Gender Issues in the Workplace: Male Librarians Tell Their Side
Carmichael, James V., Jr., American Libraries
While a substantial body of literature relating to women's issues has appeared since the 1960s, very few researchers have attempted to summarize the male point of view about the impact of gender issues on librarianship. Such issues need to be aired openly in the profession, as the recent debate over American Libraries' July/August 1992 cover photo of gay librarians (see "Reader Forum," Sept. 1992, p. 625; Oct. 1992, p. 738-740; Nov. 1992, p. 840-844) makes abundantly clear.
Whether or not librarians should or should not take a stand on social issues, they certainly have an obligation to recognize problems where they exist. Male or female, gay or straight, administrator or line worker, librarians have much to discuss about gender issues before they will be ready for the social order of the twenty-first century.
To capture male sentiments about gender issues, I conducted a national survey in early October 1991 of randomly selected male librarians listed in the 1990-1991 ALA Membership Directory. Just two weeks after the survey was mailed, the Anita Hill/Clarence Thomas hearings began, and the following week Sen. Edward M. Kennedy publicly apologized for past sexual misconduct as the William Kennedy Smith rape trial began. These highly publicized events may account for the unusually high response rate of 73% (482 usable responses), within which 1 found ample proof of how complex and contradictory male librarians' attitudes are towards gender parity. Apparently men, too, need to be liberated.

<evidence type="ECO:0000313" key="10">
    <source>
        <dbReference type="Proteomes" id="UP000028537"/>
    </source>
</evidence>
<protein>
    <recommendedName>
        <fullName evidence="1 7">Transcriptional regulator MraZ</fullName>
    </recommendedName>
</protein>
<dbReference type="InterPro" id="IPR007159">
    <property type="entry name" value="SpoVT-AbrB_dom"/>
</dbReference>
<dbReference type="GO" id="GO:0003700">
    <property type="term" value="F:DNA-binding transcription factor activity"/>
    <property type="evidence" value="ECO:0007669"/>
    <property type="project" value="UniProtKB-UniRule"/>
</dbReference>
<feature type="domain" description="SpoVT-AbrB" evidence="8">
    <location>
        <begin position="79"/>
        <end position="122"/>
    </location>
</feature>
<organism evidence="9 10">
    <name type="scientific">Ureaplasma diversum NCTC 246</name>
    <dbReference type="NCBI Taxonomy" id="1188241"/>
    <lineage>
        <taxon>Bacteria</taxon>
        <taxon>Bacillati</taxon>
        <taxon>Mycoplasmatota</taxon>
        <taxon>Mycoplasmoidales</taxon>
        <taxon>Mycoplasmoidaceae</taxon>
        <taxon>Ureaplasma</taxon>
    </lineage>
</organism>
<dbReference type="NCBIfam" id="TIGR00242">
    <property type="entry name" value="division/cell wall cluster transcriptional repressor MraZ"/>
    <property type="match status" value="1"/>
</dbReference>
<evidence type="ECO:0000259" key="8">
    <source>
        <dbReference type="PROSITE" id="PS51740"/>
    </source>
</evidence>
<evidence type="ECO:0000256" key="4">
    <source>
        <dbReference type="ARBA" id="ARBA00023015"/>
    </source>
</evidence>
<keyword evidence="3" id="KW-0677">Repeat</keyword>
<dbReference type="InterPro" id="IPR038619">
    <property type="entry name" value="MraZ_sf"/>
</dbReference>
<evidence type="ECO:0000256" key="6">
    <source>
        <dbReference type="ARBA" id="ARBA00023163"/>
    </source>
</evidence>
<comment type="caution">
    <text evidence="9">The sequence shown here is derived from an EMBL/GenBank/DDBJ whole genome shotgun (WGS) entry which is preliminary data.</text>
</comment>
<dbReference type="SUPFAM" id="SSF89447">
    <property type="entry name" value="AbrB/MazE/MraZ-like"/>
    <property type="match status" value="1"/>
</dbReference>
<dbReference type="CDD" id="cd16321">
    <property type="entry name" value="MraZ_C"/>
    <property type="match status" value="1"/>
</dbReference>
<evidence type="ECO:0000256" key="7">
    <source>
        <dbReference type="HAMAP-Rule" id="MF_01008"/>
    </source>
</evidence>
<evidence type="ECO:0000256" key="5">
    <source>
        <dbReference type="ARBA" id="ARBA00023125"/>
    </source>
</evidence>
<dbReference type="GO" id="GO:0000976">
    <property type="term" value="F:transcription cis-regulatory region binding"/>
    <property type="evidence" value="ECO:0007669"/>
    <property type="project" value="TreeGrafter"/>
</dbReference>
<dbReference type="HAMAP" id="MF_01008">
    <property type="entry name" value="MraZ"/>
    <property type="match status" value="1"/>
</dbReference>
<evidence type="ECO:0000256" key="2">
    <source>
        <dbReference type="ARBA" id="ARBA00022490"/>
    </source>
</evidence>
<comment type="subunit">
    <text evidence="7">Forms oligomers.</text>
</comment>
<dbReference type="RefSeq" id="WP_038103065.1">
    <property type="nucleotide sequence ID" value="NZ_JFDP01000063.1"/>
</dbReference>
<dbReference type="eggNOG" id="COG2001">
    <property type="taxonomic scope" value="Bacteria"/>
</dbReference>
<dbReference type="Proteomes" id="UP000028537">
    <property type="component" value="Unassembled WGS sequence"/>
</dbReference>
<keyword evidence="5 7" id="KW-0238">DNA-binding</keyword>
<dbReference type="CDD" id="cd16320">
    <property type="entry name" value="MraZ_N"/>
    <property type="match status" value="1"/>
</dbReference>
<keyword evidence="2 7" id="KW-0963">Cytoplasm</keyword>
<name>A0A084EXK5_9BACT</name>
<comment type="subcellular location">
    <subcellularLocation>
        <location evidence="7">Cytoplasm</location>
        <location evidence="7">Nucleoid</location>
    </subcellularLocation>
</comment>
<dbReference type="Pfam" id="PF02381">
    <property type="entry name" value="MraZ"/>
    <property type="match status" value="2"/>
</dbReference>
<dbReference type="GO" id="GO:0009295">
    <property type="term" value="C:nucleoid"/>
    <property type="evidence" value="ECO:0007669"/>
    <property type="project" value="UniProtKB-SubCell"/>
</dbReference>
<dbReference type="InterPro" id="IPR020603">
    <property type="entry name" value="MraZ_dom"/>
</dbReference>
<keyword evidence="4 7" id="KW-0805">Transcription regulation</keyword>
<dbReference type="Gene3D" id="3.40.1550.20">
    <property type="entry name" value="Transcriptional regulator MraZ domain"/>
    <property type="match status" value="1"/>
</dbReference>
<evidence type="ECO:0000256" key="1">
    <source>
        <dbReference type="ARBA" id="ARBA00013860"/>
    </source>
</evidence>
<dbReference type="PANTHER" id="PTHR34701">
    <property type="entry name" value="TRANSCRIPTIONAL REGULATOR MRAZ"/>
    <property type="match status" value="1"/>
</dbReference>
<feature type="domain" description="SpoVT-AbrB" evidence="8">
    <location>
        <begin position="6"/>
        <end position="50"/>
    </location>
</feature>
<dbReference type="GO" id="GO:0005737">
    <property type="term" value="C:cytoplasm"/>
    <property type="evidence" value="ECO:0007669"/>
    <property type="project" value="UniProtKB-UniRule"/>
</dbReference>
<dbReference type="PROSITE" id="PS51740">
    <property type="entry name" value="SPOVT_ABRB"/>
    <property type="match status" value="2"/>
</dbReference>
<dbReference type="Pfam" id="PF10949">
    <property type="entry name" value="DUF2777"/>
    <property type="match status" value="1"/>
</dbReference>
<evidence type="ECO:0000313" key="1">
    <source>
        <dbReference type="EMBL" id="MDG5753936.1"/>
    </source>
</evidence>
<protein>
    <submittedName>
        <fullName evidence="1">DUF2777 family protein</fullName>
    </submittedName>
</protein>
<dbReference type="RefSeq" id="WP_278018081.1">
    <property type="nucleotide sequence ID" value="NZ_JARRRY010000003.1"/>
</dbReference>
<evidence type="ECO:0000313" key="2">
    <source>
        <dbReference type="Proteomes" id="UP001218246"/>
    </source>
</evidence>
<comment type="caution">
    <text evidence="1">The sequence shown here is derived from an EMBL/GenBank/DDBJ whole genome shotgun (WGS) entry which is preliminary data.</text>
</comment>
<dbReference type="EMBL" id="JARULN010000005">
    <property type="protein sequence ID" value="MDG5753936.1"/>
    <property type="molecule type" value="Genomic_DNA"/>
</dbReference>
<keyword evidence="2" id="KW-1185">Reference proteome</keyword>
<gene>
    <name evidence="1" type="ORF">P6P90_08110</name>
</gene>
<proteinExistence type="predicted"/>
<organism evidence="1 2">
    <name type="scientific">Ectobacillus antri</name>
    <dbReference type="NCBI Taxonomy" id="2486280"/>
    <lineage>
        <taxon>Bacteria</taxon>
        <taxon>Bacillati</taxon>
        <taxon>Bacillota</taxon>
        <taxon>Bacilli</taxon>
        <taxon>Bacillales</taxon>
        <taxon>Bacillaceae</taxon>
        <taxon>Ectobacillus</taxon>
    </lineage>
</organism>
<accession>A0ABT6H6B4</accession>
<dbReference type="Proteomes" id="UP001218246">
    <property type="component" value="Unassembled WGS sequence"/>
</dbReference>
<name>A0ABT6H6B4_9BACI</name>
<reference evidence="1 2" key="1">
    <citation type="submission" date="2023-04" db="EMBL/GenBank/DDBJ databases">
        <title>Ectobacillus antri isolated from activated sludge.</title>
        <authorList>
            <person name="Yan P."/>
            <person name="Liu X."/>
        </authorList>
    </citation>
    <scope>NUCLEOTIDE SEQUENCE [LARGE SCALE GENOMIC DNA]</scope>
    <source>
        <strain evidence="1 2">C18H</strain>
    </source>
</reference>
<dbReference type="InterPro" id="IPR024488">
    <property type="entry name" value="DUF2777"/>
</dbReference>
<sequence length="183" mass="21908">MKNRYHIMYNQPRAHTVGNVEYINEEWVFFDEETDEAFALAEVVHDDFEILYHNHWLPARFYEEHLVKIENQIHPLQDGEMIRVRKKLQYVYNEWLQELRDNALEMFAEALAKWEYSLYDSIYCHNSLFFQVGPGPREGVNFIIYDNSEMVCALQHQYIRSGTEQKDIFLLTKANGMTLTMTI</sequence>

I hope that the following extracts from survey responses will serve more as stimuli to holistic thinking about gender issues than mere fodder for inflammatory debate. Respondents represent all types of libraries, specialties, and levels of administrative experience; library school students, library vendors, and library trustees without library work experience were excluded from the final sample.
A surprisingly large number of respondents complained about the nature of tasks they felt implicitly expected to perform because they are male--lifting and moving heavy objects being the most frequent complaint. Conversely, one librarian objected to being excluded from interior decorating decisions. These seemingly petty criticisms are not trivial--if by gender parity we mean the cessation of distinctions, even minor ones, between men and women in the workplace.
When one considers the concentration of men and women in various library specialties, the situation becomes more serious. While some men still harbor prejudice against women as managers, others seem relatively open-minded. Gender problems operate in both directions, however; for instance, several respondents' comments indicate that male children's librarians have a particularly tough go of it.
"Being one of three male librarians on a staff of 30+, I'm often called upon to do 'scut jobs.' I get the fun of busting a gut moving eight tables across the library, cleaning up vomit... or enforcing library policy on unruly teens. Often it's not even something that is stated. I feel that as a man I 'should' do [what] a woman in my position would have an 'underling' do."
"Virtually every assistant librarian I've known is female. The male librarians I know are directors."
"In some circumstances, decisions regarding work role assignments are based on gender, but more often on personality."
"I have seen men and women exchange responsibilities without affecting efficiency. In academic libraries a broad education is the more important factor."
"Generally, women are more empathetic than men; working with people comes perhaps more easily. This should enhance their abilities in administrative positions, other abilities being equal."
"Men are assumed to be more computer competent."
"Men seem to be pushed into the limelight quicker/advanced faster."
"More men [are] in administration. …